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Introduction to Artificial Intelligence (G51IAI) Dr Rong Qu Problem Space and Search Tree F Trees B J C Nodes H E G Root node Children/parent of nodes I Leaves A Branches D Branching factor average number of branches of the nodes in the tree G51IAI – Search Space & Tree Problem Space Many problems exhibit no detectable regular structure to be exploited, they appear “chaotic”, and do not yield to efficient algorithms G51IAI – Search Space & Tree Problem Space G51IAI – Search Space & Tree Problem Space The concept of search plays an important role in science and engineering In one way, any problem whatsoever can be seen as a search for “the right answer” G51IAI – Search Space & Tree Problem Space Search space Set of all possible solutions to a problem Search algorithms Take a problem as input Return a solution to the problem G51IAI – Search Space & Tree Problem Space Search algorithms Uninformed search algorithms (3 lectures) Simplest naïve search Informed search algorithms (2 lectures) Use of heuristics that apply domain knowledge G51IAI – Search Space & Tree Problem Space Often we can't simply write down and solve the equations for a problem Exhaustive search of large state spaces appears to be the only viable approach How? G51IAI – Search Space & Tree F Trees B J C Depth of a node H E G Number of branches away from the root node A I Depth of a tree Depth of the deepest node D in the tree Examples: TSP vs. game G51IAI – Search Space & Tree F Trees B J C Tree size H E G Branching factor b = 2 (binary tree) Depth d A I d nodes at d, 2d total nodes 0 1 1 D 1 2 3 2 4 7 Exponentially - 3 8 15 Combinatorial explosion 4 16 31 5 32 63 6 64 127 G51IAI – Search Space & Tree F Trees B J C H E G A I D Exponentially - Combinatorial explosion G51IAI – Search Space & Tree F Search Tree B J C Heart of search techniques H E G Managing the data structure A I Nodes: states of problem Root node: initial state of problem D Branches: moves by operator Branching factor: number of neighbourhoods G51IAI – Search Space & Tree Search Tree – Define a Problem Space G51IAI – Search Space & Tree Search Tree – Example I G51IAI – Search Space & Tree Search Tree – Example I Compared with TSP tree? G51IAI – Search Space & Tree Search Tree – Example II 1st level: 1 root node (empty board) 2nd level: 8 nodes 3rd level: 6 nodes for each of the node on the 2nd level (?) … G51IAI – Search Space & Tree Search Trees Issues Search trees grow very quickly The size of the search tree is governed by the branching factor Even the simple game with branching factor of 3 has a complete search tree of large number of potential nodes The search tree for chess has a branching factor of about 35 G51IAI – Search Space & Tree Search Trees Claude Shannon delivered a paper in 1949 at a New York conference on how a computer could play chess. Chess has 10120 unique games (with an average of 40 moves - the average length of a master game). Working at 200 million positions per second, Deep Blue would require 10100 years to evaluate all possible games. To put this is some sort of perspective, the universe is only about 1010 years old and 10120 is larger than the number of atoms in the universe. G51IAI – Search Space & Tree Implementing a Search - What we need to store State This represents the state in the state space to which this node corresponds Parent-Node This points to the node that generated this node. In a data structure representing a tree it is usual to call this the parent node G51IAI – Search Space & Tree Implementing a Search - What we need to store Operator The operator that was applied to generate this node Depth The number of branches from the root Path-Cost The path cost from the initial state to this node G51IAI – Search Space & Tree Implementing a Search - Datatype Datatype node Components: STATE, PARENT-NODE, OPERATOR, DEPTH, PATH-COST G51IAI – Search Space & Tree Using a Tree – The Obvious Solution? It can be wasteful on space It can be difficult to implement, particularly if there are varying number of children (as in tic-tac-toe) It is not always obvious which node to expand next. We may have to search the tree looking for the best leaf node (sometimes called the fringe or frontier nodes). This can obviously be computationally expensive G51IAI – Search Space & Tree Using a Tree – Maybe not so obvious Therefore It would be nice to have a “simpler” data structure to represent our tree And it would be nice if the next node to be expanded was an O(1)* operation *Big O: Notation in complexity theory How the size of input affect the algorithms computational resource (time or memory) Complexity of algorithms G51IAI – Search Space & Tree General Search Function GENERAL-SEARCH (problem, QUEUING-FN) returns a solution or failure nodes = MAKE-QUEUE(MAKE-NODE(INITIAL- STATE[problem])) Loop do If nodes is empty then return failure node = REMOVE-FRONT(nodes) If GOAL-TEST[problem] applied to STATE(node) succeeds then return node nodes = QUEUING- FN(nodes,EXPAND(node,OPERATORS[problem])) End End Function G51IAI – Search Space & Tree General Search Function GENERAL-SEARCH (problem, QUEUING-FN) returns a solution or failure nodes = MAKE-QUEUE(MAKE-NODE(INITIAL- STATE[problem])) Loop do If nodes is empty then return failure node = REMOVE-FRONT(nodes) If GOAL-TEST[problem] applied to STATE(node) succeeds then return node nodes = QUEUING- FN(nodes,EXPAND(node,OPERATORS[problem])) End End Function G51IAI – Search Space & Tree General Search Function GENERAL-SEARCH (problem, QUEUING-FN) returns a solution or failure nodes = MAKE-QUEUE(MAKE-NODE(INITIAL- STATE[problem])) Loop do If nodes is empty then return failure node = REMOVE-FRONT(nodes) If GOAL-TEST[problem] applied to STATE(node) succeeds then return node nodes = QUEUING- FN(nodes,EXPAND(node,OPERATORS[problem])) End End Function G51IAI – Search Space & Tree General Search Function GENERAL-SEARCH (problem, QUEUING-FN) returns a solution or failure nodes = MAKE-QUEUE(MAKE-NODE(INITIAL- STATE[problem])) Loop do If nodes is empty then return failure node = REMOVE-FRONT(nodes) If GOAL-TEST[problem] applied to STATE(node) succeeds then return node nodes = QUEUING- FN(nodes,EXPAND(node,OPERATORS[problem])) End End Function G51IAI – Search Space & Tree General Search Function GENERAL-SEARCH (problem, QUEUING-FN) returns a solution or failure nodes = MAKE-QUEUE(MAKE-NODE(INITIAL- STATE[problem])) Loop do If nodes is empty then return failure node = REMOVE-FRONT(nodes) If GOAL-TEST[problem] applied to STATE(node) succeeds then return node nodes = QUEUING- FN(nodes,EXPAND(node,OPERATORS[problem])) End End Function G51IAI – Search Space & Tree General Search Function GENERAL-SEARCH (problem, QUEUING-FN) returns a solution or failure nodes = MAKE-QUEUE(MAKE-NODE(INITIAL- STATE[problem])) Loop do If nodes is empty then return failure node = REMOVE-FRONT(nodes) If GOAL-TEST[problem] applied to STATE(node) succeeds then return node nodes = QUEUING- FN(nodes,EXPAND(node,OPERATORS[problem])) End End Function G51IAI – Search Space & Tree General Search Function GENERAL-SEARCH (problem, QUEUING-FN) returns a solution or failure nodes = MAKE-QUEUE(MAKE-NODE(INITIAL- STATE[problem])) Loop do If nodes is empty then return failure node = REMOVE-FRONT(nodes) If GOAL-TEST[problem] applied to STATE(node) succeeds then return node nodes = QUEUING- FN(nodes,EXPAND(node,OPERATORS[problem])) End End Function G51IAI – Search Space & Tree Summary of Problem Space Search space Search tree (problem formulation) General search algorithm Read Chapter 3 AIMA G51IAI – Search Space & Tree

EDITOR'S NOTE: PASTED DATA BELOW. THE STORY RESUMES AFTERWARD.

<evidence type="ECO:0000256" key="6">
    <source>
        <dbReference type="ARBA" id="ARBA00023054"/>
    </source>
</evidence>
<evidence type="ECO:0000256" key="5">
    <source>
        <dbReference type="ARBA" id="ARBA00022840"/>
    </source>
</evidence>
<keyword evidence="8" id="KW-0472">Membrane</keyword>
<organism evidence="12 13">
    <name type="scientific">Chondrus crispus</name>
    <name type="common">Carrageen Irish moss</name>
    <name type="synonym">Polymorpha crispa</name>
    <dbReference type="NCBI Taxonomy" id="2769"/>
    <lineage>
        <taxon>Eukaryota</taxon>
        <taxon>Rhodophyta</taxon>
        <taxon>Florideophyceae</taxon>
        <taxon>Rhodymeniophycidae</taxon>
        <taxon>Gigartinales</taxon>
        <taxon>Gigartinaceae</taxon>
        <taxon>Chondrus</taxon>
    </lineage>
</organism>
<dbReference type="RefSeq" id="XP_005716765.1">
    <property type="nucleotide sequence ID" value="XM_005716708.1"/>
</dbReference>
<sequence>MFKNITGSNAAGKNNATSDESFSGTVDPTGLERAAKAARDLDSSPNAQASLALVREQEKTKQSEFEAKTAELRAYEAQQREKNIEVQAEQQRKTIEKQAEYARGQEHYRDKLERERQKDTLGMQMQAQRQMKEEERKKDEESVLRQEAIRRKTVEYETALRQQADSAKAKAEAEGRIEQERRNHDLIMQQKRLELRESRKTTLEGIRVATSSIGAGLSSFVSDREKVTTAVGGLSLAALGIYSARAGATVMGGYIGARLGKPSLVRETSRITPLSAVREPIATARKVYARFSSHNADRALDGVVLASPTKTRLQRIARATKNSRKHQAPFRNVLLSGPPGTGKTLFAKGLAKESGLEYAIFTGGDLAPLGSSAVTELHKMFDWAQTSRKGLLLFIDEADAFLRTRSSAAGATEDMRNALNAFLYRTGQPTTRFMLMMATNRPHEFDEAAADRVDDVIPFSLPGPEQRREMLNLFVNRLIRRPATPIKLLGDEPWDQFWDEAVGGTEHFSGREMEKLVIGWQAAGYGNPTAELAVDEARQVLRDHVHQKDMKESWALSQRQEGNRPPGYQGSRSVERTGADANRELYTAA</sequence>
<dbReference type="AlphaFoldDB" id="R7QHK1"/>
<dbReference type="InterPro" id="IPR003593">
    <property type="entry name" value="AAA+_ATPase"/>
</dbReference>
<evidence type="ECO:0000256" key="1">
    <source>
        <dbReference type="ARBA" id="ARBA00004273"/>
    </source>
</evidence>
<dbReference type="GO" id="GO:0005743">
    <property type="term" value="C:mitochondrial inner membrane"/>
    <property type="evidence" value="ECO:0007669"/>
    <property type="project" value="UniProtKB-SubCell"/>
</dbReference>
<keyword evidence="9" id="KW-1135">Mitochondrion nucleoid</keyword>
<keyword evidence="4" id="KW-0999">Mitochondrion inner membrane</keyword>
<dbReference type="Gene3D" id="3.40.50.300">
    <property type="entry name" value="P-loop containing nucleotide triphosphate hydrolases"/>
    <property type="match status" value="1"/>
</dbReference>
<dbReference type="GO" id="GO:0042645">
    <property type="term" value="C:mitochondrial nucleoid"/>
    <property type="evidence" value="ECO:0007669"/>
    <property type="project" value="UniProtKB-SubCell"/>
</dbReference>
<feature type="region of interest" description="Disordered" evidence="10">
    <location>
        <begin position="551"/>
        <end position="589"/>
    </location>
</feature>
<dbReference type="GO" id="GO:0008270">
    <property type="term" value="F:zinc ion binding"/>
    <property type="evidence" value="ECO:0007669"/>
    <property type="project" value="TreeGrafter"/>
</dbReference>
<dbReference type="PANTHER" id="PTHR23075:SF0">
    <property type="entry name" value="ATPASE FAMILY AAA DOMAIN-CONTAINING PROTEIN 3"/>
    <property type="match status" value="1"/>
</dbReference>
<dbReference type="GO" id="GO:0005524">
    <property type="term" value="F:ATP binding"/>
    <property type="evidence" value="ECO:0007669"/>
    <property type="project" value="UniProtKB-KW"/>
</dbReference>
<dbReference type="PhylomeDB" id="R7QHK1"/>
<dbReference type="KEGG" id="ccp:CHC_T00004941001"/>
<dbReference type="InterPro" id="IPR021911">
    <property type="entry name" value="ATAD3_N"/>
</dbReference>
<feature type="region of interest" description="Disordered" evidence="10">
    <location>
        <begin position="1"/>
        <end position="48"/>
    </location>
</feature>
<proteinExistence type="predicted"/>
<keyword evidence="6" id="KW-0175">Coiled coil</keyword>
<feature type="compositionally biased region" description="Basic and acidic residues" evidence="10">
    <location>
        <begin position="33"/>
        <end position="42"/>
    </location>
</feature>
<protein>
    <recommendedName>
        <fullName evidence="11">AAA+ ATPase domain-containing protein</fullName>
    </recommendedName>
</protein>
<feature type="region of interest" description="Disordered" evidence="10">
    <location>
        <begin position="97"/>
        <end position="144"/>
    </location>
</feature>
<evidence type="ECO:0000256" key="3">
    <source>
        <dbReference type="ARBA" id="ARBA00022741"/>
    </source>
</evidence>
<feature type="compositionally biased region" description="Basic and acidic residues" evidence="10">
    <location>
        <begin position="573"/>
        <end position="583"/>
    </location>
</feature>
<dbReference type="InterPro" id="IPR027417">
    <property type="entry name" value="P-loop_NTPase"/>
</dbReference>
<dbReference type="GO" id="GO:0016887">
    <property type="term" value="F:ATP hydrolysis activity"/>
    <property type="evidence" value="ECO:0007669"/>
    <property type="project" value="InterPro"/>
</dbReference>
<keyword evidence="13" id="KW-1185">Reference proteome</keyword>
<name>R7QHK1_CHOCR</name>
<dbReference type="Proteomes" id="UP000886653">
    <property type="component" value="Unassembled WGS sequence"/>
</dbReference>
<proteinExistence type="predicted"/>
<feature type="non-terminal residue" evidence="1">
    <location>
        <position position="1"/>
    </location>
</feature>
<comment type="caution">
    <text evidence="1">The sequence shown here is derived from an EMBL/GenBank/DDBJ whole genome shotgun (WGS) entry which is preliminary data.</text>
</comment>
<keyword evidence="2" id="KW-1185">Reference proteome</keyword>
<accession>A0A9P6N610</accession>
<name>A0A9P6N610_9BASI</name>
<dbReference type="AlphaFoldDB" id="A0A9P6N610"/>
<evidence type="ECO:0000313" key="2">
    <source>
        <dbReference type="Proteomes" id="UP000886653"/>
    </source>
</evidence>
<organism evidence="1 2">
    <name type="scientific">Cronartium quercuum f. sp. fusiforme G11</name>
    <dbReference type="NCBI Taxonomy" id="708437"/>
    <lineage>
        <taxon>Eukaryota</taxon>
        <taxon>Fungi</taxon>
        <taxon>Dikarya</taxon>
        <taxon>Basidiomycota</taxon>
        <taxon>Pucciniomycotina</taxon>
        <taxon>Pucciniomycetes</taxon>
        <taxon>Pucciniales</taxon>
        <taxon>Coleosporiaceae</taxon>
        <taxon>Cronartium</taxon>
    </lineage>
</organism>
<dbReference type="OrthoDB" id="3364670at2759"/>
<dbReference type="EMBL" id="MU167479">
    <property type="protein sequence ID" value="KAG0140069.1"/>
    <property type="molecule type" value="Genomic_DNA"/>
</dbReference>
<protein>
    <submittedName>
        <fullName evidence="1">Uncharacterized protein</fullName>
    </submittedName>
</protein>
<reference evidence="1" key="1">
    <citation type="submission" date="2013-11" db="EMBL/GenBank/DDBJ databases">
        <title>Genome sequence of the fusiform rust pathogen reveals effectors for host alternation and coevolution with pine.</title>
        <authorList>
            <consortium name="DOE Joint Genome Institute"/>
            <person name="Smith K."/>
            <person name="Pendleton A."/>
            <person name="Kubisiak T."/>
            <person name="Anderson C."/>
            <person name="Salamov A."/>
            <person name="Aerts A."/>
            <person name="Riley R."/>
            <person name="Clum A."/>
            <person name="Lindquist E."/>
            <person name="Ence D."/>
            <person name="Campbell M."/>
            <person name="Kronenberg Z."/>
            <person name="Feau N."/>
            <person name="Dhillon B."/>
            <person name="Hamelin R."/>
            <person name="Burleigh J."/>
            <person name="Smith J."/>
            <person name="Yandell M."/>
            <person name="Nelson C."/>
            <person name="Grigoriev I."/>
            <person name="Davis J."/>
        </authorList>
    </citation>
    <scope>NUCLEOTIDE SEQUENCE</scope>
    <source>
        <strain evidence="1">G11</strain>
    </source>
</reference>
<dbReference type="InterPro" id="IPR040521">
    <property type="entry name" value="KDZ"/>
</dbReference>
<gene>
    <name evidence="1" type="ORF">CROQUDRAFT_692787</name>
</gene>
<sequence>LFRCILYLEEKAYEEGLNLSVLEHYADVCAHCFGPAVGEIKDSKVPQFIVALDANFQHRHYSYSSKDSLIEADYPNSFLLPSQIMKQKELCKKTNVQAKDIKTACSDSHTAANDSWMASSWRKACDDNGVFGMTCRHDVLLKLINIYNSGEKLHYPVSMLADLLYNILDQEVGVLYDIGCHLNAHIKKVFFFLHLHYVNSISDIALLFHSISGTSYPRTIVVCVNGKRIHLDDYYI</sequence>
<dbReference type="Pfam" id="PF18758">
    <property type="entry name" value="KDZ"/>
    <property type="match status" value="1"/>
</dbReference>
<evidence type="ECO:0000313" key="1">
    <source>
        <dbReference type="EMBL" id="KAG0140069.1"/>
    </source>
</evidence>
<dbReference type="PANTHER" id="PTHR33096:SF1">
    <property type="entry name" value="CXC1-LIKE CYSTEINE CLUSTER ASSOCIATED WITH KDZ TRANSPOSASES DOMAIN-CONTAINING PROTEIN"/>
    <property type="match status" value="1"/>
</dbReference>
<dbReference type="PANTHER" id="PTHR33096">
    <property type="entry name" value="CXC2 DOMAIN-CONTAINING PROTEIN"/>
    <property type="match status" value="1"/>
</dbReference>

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posted: | 2/3/2011 |

language: | English |